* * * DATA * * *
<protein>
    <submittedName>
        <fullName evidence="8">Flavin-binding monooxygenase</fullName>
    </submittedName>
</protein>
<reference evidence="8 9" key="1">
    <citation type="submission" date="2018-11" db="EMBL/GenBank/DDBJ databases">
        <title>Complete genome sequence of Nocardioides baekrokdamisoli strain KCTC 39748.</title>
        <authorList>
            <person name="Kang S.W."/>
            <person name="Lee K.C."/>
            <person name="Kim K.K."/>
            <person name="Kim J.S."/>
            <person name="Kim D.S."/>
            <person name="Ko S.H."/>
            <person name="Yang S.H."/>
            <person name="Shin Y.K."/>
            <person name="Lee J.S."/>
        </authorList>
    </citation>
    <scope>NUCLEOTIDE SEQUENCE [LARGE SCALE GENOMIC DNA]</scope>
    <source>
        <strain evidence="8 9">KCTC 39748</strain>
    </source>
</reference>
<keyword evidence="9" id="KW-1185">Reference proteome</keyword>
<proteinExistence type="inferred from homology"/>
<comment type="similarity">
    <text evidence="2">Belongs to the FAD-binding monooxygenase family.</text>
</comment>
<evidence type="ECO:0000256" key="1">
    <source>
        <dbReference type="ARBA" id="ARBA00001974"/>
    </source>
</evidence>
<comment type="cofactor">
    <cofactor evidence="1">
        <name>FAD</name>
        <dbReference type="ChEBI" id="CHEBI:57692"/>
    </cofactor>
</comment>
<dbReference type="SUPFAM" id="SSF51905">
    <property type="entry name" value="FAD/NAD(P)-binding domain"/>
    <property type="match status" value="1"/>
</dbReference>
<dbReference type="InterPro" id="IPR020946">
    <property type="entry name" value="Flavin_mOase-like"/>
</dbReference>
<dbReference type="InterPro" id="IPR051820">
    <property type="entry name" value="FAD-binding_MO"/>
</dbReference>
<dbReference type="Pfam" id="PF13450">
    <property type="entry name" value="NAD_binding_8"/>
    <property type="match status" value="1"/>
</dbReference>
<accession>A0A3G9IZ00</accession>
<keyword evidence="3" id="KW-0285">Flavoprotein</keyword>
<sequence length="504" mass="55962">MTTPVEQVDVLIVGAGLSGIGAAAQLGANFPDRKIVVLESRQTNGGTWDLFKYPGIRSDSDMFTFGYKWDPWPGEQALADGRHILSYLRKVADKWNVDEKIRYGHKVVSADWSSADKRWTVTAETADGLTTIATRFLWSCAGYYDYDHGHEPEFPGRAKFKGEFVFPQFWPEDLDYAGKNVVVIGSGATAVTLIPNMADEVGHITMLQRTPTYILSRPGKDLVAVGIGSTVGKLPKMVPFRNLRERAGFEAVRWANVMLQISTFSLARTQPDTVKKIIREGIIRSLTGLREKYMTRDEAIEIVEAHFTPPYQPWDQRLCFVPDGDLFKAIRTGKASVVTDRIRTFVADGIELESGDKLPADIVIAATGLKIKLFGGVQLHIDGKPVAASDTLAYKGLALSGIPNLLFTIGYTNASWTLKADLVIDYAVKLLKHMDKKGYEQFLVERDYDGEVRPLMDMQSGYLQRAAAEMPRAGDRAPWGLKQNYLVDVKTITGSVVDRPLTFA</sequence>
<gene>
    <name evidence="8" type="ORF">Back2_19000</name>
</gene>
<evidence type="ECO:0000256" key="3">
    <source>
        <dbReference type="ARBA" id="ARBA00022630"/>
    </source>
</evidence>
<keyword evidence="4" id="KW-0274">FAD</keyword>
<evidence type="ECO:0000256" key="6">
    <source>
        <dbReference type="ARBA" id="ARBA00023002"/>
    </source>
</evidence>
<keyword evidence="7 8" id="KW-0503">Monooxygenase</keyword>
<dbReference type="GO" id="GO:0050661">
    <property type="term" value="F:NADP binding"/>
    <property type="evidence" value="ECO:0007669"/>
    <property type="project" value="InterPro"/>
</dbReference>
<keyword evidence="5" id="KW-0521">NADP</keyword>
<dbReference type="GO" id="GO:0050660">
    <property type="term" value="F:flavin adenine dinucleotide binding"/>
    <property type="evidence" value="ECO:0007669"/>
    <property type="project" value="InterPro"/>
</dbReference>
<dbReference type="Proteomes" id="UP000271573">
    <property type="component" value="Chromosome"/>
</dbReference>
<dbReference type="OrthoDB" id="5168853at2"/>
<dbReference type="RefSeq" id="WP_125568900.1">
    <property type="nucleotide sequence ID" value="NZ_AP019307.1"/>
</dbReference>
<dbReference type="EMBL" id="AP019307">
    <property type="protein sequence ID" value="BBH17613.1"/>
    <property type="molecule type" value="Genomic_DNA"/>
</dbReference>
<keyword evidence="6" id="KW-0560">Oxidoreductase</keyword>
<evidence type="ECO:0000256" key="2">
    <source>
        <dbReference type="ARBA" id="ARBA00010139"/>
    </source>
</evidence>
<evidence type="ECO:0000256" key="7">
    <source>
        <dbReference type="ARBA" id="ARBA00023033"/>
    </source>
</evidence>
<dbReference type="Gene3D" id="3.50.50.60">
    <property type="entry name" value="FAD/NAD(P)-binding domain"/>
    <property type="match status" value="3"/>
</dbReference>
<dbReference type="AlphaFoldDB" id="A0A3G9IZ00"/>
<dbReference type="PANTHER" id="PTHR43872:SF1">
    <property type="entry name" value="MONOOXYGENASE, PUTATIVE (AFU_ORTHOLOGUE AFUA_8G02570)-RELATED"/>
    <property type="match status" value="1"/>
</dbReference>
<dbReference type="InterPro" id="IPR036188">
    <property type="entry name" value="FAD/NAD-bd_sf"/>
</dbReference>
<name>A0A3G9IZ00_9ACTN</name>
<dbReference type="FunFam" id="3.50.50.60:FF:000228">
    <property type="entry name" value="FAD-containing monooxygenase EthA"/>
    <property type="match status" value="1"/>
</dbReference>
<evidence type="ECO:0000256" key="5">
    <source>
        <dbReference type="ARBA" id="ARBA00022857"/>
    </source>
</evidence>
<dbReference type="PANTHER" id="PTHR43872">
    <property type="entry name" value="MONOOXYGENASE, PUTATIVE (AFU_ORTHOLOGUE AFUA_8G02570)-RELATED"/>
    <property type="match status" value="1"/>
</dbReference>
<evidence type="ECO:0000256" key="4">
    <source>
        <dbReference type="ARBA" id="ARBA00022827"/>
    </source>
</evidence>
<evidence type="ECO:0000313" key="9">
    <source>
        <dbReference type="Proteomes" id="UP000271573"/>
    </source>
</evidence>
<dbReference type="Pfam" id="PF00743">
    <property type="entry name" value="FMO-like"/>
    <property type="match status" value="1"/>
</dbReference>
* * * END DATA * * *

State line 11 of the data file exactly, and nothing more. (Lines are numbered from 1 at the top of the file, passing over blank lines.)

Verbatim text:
            <person name="Lee K.C."/>